Sunday I meet Lorna Bennett at Liverpool Airport before setting off on our trip. Lorna works for Huffkins of Burford and won the Piero Scacco Award from the Worshipful Company of Bakers. I was the winner of the Association of Bakery Ingredient Manufacturers (ABIM) Award. Both awards are funding our trip to the Richemont school, which has been arranged with help from Liz Davidson, president of the Richemont Club of Great Britain.On arrival in Basle, Switzerland, we meet up with some of the other people attending the course and make our way to Lucerne together. We have a slight problem on the train – we had all purchased children’s tickets – so we have to pay full fare on the train itself. On arrival in Lucerne, we make our way to the hotel and check in. The hotel and room are lovely. Then we go to a delightful Italian restaurant – most of the group eat together, which is good because we get to know each other before the course starts. Then we have a quick stroll by the lake and retire to bed.MondayWe go to the school for breakfast and meet up with everyone else. We are greeted by our demonstrators and translators. We then have a tour of the school. Wow! What an amazing place. I’m sure we are going to learn a lot. After the tour we go into the classroom. Our first lecturer talks to us about working with chocolate. I find it very interesting and I get some great ideas from it. After lunch, it is back to the classroom for the rest of the afternoon. That evening we have dinner at the Richemont Gastretto restaurant, then most of the group walk to Lucerne for a drink. It is a nice end to a really interesting day.TuesdayWe start the day by being shown how to make moulds from silicon, then get the chance to make our own. This is particularly useful because we get to take them home. In the afternoon we make a chocolate Easter line, which involves marzipan modelling, piping chocolate, piping Royal Icing and air brushing. These are all techniques that I have not had much experience in, so I learn an awful lot of new skills during the session. School finishes for the day, then it is back to Richemont Gastretto for our evening meal, before turning in early – it is tiring work learning so many new skills!WednesdayAfter breakfast we have a two-hour coach journey to Chur to visit a bakery and chocolate company called Confiserie Merz. It is absolutely amazing. The range and quality of the products is superb. The staff are really friendly and answer all our questions. They also let us take lots of photographs of the products.The bakery visit is followed by a trip to Zurich and the well-known chocolate company Lindt & Sprüngli. We look around its chocolate museum and also visit the shop. Back at the hotel, we have time to change before being picked up and taken to a Swiss restaurant. Two members of the school accompany us to the meal that evening, which is lovely. A case of great food, great company!ThursdayWe are introduced to the head pastry chef at the Richemont School. He shows us various types of bread, such as potato, leek and onion, and rye. He also encourages us to come up with new ideas for speciality breads. The president of the Richemont School then presents the group with a certificate, and thanks us all for attending. We all have a glass of champagne and say our goodbyes.I had a wonderful time and have been inspired by the quality of products that I have seen. I had the good fortune to join the course, run by the Richemont Club of Great Britain – I’m very grateful to its president, Liz Davidson, for all her help. Bakers interested in applying for the 2006 Piero Scacco and ABIM Awards, should contact the Worshipful Company of Bakers, email: [email protected] or ABIM’s Steven Birrell, tel: 0131 229 9415 or email: [email protected]
24SHARESShareShareSharePrintMailGooglePinterestDiggRedditStumbleuponDeliciousBufferTumblr,Kirk Drake Kirk Drake is founder and CEO of Ongoing Operations, LLC, a rapidly growing CUSO that provides complete business continuity and technology solutions. With its recent acquisition of Cloudworks, Ongoing Operations … Web: www.ongoingoperations.com Details Last month, I wrote an article about when to hire a consultant. There’s no doubt that bringing on a consultant is a big decision, but knowing when to fire one can be even more important. Generally, consultants fulfill skill gaps or solve specific problems for your credit union. Unfortunately, they can tend to hang on too long and be difficult to get rid of. Just like an employee, you may become emotionally attached, causing more harm to your organization if you keep a consultant around past their point of usefulness. Here are some key indicators that it’s time to fire your consultant.No longer getting value – This is #1 for a reason. Unlike an employee who should be invested and developed to create key skills and resources for the company – I expect consultants to constantly be adding value, pushing the limits, and driving us to fully be engaged in their discipline. When all the ideas are coming from me, then it is a key sign that it is time to move on.Don’t fit with Corporate Culture – If you are like me, you may not hold a consultant to the same corporate culture standards as you do other employees. This can work out fine, but it can turn into a real issue if a consultant completely violates your cultural principals. When your employees or teammates see you allowing team members (consultant or not) to violate key values, it can implicitly devalue the core tenants of your business and erode trust and morale among the team. So, if your consultant blatantly goes against what you and your company believe, it’s time to cut bait.Disruptive to other goals or team – Sometimes consultants need to be disruptive. They can often provide key momentum builders, energy and excitement around ideas and concepts. At the same time, they can hog resources and stifle other priorities. It is essential to monitor employees stress and the impact of consultants to make sure they aren’t being overly disruptive to the broader goals of the credit union.You have developed in-house expertise – One of the key goals before and during the consulting engagement should be for the consultant (i.e. the expert) to pass on knowledge, frameworks, resources and other skills to key employees. Always have a deliberate plan to create playbooks, tools and trainings so that when the consultant leaves, you haven’t lost the expertise. Once you establish the proper documentation and processes AND have in-house employees dedicated to fulfilling the tasks originally assigned to the consultant, you have successfully absorbed all you needed from the engagement and are likely ready to part ways. Breaching security – We are all in the business of protecting member data. Consultants that don’t get that and don’t interact with our data and our teams with the same confidentiality level we expect from our employees should be dismissed. Feedback is ignored – Giving feedback to consultants can be challenging on both sides. Often you have hired a consultant for a specific expertise. Sometimes their guidance is tough to digest and implement and sometimes it just will not work as prescribed. In those cases, having a frank and honest dialogue with the consultant is critical. If that still doesn’t change or improve the situation, then it may be time to go a different direction.Of course there are lots of other reasons to fire a consultant. If after reading this you think it is time, I might suggest the following ways to approach the situation.First, arrange for a time to sit down with your consultant and be direct. Then use one of the following approaches:Contract Timing – The contract has ended and it is time to go in a different direction. It’s us not you. In Sourcing – We have decided to bring on a full-time person. Your work has been amazing – but we just think we need a permanent member of our team.Performance – Unfortunately you have missed a number of key deliverables, consequently we think it’s time to try something else.Financial – Our budget priorities have changed and we know longer have the budget for this initiative. It can be uncomfortable to fire a consultant, but using the markers mentioned above and assessing the situation independently from your feelings will help you do what is best for your credit union. After all, consultants aren’t meant to work with you forever.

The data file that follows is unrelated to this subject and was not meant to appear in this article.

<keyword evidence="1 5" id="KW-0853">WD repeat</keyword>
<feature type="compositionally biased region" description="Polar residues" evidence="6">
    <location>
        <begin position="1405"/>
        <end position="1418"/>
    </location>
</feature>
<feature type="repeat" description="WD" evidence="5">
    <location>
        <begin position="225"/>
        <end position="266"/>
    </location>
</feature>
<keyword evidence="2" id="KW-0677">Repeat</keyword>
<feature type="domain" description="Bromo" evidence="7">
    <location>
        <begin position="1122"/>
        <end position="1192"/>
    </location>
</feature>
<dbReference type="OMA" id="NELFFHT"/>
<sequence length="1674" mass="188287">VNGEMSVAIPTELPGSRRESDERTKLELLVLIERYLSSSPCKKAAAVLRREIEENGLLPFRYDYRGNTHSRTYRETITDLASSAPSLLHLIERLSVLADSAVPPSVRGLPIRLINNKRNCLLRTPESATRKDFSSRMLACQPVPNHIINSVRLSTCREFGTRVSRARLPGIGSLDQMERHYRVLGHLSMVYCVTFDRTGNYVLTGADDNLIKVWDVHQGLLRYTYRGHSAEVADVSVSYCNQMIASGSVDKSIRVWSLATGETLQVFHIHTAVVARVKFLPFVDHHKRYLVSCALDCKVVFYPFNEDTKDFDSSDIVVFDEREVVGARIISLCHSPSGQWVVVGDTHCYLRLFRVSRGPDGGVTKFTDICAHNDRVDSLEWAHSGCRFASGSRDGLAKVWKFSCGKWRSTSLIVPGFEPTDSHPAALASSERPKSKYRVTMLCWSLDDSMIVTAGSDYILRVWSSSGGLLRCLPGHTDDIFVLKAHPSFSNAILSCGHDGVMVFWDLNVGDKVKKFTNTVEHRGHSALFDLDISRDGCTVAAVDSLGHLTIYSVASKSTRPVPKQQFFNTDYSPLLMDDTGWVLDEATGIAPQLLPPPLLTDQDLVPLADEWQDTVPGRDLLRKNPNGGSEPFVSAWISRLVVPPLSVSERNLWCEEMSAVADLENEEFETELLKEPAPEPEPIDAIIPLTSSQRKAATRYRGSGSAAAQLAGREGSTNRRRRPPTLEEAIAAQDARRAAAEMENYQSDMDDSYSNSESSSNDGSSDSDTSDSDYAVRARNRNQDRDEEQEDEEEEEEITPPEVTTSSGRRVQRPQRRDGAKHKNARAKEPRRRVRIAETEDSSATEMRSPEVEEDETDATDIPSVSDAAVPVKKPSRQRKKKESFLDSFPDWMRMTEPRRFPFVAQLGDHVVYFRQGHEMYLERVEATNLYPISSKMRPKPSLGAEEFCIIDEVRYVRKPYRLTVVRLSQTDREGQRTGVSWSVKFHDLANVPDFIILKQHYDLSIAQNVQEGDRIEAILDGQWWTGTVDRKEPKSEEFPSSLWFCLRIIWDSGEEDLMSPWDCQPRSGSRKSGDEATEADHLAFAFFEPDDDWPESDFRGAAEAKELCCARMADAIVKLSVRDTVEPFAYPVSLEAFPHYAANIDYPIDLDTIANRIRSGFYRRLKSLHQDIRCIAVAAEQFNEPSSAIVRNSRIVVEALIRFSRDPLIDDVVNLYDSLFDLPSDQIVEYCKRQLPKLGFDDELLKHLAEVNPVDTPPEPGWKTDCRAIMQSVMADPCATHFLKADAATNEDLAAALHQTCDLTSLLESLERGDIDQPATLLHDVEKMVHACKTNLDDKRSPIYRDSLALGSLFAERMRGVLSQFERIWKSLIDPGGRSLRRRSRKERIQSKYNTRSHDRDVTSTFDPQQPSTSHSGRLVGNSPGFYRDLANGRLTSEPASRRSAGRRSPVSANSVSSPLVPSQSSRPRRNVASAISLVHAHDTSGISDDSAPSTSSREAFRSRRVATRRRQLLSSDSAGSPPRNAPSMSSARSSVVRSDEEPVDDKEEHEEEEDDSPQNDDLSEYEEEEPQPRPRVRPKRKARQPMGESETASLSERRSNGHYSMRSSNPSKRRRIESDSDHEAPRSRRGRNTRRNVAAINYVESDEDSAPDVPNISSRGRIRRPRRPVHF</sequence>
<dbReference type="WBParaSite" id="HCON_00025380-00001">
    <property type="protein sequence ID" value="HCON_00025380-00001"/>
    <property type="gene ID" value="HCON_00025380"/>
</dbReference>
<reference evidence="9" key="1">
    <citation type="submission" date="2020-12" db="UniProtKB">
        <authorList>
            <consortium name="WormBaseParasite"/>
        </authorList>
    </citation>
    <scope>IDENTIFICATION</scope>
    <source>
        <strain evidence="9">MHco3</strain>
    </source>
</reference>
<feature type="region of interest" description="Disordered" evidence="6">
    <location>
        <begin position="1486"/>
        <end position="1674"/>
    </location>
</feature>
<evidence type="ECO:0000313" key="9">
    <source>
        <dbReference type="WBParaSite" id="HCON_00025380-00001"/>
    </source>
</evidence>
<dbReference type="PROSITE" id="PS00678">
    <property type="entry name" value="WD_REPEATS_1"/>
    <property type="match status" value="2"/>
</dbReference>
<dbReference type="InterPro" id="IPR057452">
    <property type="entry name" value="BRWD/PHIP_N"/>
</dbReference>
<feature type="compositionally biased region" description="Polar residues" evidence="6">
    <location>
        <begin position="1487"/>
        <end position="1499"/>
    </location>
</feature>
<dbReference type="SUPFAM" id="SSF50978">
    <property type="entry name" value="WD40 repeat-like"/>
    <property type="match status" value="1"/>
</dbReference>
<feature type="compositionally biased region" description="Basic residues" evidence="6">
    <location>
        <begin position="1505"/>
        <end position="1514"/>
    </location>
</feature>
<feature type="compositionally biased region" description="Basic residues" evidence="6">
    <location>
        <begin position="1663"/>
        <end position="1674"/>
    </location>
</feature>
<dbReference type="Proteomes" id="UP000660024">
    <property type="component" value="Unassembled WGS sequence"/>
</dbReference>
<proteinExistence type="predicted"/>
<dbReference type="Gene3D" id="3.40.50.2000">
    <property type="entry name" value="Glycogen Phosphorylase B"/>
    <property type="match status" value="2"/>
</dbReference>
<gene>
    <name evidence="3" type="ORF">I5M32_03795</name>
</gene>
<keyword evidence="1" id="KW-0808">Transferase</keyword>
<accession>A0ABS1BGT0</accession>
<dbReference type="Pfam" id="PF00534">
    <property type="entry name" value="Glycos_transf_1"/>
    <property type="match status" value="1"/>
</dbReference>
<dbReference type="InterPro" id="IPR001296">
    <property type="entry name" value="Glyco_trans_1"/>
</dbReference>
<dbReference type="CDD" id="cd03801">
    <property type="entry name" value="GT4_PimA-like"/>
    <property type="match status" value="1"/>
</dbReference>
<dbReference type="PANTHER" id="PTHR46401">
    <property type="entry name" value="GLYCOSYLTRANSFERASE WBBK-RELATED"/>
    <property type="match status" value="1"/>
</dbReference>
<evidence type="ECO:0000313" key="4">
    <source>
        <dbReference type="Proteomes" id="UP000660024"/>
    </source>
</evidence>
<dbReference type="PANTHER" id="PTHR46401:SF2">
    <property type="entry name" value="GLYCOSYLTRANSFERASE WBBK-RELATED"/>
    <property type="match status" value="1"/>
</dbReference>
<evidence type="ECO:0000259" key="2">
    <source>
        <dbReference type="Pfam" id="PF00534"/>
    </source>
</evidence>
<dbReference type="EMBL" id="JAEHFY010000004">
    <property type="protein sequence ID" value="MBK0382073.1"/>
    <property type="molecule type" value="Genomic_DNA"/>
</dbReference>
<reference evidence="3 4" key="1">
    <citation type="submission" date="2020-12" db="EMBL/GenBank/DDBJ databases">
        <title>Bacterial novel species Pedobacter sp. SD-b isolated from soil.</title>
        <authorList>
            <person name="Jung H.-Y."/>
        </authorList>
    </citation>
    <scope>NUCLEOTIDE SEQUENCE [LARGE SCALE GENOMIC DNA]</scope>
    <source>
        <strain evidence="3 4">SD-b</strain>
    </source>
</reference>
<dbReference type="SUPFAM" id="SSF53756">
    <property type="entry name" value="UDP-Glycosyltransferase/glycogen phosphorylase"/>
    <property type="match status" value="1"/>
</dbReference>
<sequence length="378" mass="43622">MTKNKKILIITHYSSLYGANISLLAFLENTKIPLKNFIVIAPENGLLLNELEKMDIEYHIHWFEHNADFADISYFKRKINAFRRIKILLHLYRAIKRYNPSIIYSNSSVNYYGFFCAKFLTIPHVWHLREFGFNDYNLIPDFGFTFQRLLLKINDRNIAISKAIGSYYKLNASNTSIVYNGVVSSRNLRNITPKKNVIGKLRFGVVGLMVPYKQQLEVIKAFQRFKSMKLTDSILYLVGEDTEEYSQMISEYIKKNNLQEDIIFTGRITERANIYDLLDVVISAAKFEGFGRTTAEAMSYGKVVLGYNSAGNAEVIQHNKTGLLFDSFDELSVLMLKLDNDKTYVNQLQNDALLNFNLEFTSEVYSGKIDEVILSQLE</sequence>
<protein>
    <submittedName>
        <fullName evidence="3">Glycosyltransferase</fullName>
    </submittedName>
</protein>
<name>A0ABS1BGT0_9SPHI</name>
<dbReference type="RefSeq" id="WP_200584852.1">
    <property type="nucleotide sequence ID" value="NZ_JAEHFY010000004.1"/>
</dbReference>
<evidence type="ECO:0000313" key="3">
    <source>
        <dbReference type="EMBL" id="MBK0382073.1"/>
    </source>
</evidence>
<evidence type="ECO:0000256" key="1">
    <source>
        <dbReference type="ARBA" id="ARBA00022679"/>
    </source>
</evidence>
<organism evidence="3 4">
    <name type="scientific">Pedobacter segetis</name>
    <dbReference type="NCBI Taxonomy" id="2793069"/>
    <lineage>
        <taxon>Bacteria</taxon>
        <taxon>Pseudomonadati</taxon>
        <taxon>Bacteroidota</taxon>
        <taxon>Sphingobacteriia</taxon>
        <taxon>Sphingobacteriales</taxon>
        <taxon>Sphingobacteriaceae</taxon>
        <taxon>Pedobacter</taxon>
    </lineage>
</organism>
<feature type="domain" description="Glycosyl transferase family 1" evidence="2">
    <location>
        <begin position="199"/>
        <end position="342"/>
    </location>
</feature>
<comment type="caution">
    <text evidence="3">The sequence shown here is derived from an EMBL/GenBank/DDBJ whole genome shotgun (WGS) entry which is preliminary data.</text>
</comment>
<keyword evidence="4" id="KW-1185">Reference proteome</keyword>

Israeli shipping company Zim Integrated Shipping Services (ZIM) has further expanded its strategic cooperation with the members of the 2M Alliance – Maersk and Mediterranean Shipping Company (MSC).Specifically, ZIM has now decided to boost ties with 2M on the Asia-US Gulf trade.The new agreement includes two new strings — ZGC – ZIM US Gulf Central China Xpress and ZGX – ZIM US Gulf South China Xpress.A total of ten 6,500 TEU vessels will be deployed in the first service, with the following rotation: Ningbo, Shanghai, Busan (Panama Canal Transit), Houston, Mobile, Miami, Freeport, (Panama Canal Transit), Araijan, Busan.The first sailing is scheduled from Ningbo on August 18, subject to regulatory approval.Another ten 4,500 TEU boxships will be deployed in the second abovementioned service which will have the following rotation: Xiamen, Yantian, Busan (Panama Canal Transit), Houston, Mobile, Tampa, Manzanillo, (Panama Canal Transit), Balboa, Busan.The first sailing is planned from Xiamen on August 16.As explained, the new services, catering for both Central and South China and South Korea offer direct connections to major ports in Asia and the US Gulf.“This is the third phase of our tightening cooperation with the 2M Alliance, now extending to four major trades,” Eli Glickman, ZIM President and CEO, commented.“We are very pleased to further strengthen our portfolio and enhance our strategic cooperation with the 2M Alliance on this important trade, in which ZIM will be a vessel operator. The two new lines offer better port coverage in the growing US Gulf market, excellent transit time both for imports and exports,” Nissim Yochai, ZIM EVP Pacific Trade, said.The new cooperation follows previous agreements on Asia – US East Coast, operating since September 2018, and on Asia – Pacific North West and Asia – Mediterranean trades, operating since March 2019.